7

I'm hoping there's a reason, because I keep forgetting which goes which way.

  • 1
    We can't expect next year, but next day. – Takahiro Waki Apr 3 '17 at 9:16
  • @TakahiroWaki In Finnish, lähivuosi and lähipäivä both refer to the future and "lähi-" has roughly the same meaning as 「近」. A different word, "viime" ("past/last"), is used to refer to the past. – siikamiika Apr 4 '17 at 5:21
  • 1
    @siikamiika Although it is possbile that "It would be fine tomorrow", "It would be fine today of next year." is still impossible. – Takahiro Waki Apr 4 '17 at 8:52
  • 1
    @TakahiroWaki I'm just saying that the meaning of a compound word can be different between languages even when the base words that form the compound have the same meaning. The meaning is defined by how people actually use the word. In my example lähi (近) + vuosi (年) (one of next few years) has a meaning that is the opposite of 近年 (recent years). – siikamiika Apr 4 '17 at 15:39
4

I'm quite curious too, on why "some day" always means future while "the other day" past in English, but that's another matter.

Actually, it's not prohibited to use 近年 for future and 近日 for past in theory, but also customary to mean the other way, as overwhelmingly supported by actual usage. Similar words like 最近 or 近頃 usually stand for recent past, so 近日 is some kind of one odd out among them.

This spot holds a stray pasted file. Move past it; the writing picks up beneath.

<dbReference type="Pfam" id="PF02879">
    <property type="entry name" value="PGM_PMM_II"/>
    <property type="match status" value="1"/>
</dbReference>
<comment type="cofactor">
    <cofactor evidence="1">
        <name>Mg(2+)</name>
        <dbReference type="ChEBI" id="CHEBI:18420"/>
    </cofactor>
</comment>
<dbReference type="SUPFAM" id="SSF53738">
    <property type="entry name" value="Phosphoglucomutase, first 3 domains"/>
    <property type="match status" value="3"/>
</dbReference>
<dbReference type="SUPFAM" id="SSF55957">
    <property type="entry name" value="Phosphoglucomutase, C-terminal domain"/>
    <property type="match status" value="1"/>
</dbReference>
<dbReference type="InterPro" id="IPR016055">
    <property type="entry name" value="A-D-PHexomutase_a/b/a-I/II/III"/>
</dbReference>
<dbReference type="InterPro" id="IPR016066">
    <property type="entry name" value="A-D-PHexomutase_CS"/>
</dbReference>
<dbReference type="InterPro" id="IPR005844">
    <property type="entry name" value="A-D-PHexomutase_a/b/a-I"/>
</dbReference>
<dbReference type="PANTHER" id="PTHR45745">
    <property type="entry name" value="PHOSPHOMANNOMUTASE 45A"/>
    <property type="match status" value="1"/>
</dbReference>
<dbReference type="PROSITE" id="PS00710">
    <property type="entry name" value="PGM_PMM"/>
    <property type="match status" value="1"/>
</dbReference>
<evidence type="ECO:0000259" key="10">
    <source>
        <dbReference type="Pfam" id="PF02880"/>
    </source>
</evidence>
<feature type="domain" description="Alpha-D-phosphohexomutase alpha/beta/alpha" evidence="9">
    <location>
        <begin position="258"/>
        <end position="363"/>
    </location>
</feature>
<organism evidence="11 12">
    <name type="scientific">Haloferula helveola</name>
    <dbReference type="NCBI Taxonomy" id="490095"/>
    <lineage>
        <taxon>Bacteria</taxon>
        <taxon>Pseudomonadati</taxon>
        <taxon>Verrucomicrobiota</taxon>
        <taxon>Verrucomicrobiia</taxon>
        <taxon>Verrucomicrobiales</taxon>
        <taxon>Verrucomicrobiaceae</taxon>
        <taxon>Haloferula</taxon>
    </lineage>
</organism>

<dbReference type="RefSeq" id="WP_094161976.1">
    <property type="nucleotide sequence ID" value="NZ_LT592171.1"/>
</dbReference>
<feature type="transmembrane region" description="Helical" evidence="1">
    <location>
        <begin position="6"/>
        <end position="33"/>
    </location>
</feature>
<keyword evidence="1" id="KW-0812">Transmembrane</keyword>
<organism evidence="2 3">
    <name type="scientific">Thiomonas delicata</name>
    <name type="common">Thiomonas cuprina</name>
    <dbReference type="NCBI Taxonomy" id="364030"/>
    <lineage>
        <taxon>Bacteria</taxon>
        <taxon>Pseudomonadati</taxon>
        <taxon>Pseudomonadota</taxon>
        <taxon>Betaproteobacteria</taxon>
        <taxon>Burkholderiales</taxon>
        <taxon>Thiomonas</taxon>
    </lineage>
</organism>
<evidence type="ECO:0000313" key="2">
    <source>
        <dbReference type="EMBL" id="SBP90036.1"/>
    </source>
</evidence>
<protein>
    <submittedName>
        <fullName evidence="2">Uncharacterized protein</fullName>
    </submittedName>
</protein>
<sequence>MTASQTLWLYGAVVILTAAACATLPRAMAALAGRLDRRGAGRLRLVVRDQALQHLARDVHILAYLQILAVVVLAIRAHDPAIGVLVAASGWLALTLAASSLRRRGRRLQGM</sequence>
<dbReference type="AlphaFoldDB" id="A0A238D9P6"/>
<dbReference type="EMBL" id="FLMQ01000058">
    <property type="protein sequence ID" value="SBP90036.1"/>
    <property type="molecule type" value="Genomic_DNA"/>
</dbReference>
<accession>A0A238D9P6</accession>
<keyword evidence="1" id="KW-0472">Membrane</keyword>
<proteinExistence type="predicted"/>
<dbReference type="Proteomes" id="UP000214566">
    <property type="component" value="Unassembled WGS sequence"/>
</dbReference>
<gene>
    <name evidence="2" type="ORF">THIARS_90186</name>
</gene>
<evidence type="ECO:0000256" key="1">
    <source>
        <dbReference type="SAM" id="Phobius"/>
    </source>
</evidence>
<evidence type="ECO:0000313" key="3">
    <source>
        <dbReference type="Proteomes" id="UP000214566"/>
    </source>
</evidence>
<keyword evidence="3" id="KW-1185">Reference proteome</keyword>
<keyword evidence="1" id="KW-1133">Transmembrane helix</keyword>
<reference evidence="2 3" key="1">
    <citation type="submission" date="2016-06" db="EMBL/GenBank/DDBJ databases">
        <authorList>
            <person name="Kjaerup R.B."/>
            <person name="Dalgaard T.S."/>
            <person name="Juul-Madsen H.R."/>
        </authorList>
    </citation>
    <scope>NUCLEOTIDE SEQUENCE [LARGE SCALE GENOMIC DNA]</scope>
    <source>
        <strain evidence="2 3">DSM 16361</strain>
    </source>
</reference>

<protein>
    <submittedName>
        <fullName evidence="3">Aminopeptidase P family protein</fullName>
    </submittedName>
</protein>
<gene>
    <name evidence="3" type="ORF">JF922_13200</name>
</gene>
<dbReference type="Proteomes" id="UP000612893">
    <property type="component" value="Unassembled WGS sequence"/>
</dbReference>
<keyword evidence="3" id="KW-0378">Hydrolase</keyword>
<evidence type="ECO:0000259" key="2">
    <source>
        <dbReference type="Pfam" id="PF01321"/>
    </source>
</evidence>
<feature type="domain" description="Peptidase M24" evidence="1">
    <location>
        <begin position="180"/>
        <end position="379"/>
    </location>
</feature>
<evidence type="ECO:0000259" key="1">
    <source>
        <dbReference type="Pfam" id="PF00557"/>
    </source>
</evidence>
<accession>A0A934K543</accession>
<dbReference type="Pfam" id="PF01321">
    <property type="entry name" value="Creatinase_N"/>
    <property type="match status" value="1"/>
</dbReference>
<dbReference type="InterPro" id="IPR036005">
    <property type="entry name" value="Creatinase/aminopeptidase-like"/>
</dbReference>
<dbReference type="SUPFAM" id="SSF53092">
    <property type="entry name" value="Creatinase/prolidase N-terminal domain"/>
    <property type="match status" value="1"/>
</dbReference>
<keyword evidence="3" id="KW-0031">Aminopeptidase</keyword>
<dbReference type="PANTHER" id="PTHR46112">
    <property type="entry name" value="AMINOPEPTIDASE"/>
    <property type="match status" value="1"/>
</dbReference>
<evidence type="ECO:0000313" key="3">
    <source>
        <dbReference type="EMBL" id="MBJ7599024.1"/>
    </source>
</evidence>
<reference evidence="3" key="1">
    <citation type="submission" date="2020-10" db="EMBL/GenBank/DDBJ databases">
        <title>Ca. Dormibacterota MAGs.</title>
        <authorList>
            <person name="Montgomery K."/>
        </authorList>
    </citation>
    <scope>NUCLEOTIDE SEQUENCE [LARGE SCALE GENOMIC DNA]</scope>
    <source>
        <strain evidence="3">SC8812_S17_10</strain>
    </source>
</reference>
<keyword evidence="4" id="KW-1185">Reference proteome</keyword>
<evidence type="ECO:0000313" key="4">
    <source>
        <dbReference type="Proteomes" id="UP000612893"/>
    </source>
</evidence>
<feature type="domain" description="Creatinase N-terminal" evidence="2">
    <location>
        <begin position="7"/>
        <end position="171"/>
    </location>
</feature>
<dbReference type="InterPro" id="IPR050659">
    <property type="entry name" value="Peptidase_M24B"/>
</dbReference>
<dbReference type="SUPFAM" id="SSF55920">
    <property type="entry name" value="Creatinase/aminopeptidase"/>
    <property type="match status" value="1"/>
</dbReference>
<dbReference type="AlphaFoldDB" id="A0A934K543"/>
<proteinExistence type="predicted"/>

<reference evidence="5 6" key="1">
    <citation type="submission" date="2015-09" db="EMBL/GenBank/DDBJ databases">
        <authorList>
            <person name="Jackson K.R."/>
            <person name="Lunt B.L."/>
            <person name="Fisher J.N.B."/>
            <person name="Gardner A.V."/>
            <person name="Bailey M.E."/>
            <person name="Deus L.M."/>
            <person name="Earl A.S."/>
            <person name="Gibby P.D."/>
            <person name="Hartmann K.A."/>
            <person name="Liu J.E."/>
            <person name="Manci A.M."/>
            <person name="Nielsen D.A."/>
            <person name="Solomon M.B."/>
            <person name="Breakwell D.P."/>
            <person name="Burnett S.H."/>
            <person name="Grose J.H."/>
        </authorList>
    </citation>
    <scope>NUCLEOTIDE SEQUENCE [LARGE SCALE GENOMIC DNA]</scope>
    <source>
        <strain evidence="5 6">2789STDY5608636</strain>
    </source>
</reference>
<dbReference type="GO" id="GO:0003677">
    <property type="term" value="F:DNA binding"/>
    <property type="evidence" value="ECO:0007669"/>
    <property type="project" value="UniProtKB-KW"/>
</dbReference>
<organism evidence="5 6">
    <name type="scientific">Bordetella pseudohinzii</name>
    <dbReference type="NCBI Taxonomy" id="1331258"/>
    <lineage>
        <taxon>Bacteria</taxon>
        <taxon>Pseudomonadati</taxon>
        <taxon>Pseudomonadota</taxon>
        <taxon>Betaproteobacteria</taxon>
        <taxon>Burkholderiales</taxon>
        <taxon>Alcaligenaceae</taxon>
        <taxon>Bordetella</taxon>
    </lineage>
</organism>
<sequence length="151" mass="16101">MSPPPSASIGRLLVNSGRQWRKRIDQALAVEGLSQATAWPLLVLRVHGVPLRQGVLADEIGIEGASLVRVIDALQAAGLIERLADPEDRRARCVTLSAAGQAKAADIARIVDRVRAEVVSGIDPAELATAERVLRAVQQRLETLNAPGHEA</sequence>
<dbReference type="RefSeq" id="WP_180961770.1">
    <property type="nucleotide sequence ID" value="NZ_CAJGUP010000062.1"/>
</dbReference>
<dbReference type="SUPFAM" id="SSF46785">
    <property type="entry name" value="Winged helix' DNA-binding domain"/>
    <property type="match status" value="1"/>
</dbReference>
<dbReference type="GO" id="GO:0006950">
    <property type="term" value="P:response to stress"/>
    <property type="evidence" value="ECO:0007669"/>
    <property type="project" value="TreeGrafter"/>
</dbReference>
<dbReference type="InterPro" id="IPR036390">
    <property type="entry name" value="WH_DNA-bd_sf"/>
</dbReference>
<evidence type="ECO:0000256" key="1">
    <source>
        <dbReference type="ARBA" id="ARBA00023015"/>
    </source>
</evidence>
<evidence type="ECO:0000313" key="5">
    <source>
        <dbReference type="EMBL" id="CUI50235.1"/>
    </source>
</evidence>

According to Yamagiwa (2014):

  • 「最近」の[この頃]が一般的に使用され始めるのは1910年代頃である。
    The "recent" sense of 最近 came into common use on ca. 1910.
  • 「近日」の[過]が減少する時期と「最近」の[この頃]が使用されるようになった時期がほぼ重なっている。
    The period when the past sense of 近日 declined and the "recent" sense of 最近 came into use is mostly overlapping.

He thus argues there is a correlation between the meaning shifts of 近日 and 最近; it is either the rise of 最近 made 近日 specific to future, or 近日's loss of past sense was made up by a new definition of 最近.

  • Does this explain reason? – Takahiro Waki Apr 4 '17 at 8:59
  • @TakahiroWaki It's brute differentiation mechanism over logic, if what I cited is true. Like historic and historical. – broccoli forest Apr 6 '17 at 14:49
  • I explain, see above. – Takahiro Waki Apr 7 '17 at 11:41
0

近日 in few days in past/future and 近年 in few years in past are both in a formal speech. The speaker can be sure about few days in a future. This is why we don't hear 近年 refer to future often.

But if you google "近年中に実現" there're many results, this way we can use 近年 for future references.

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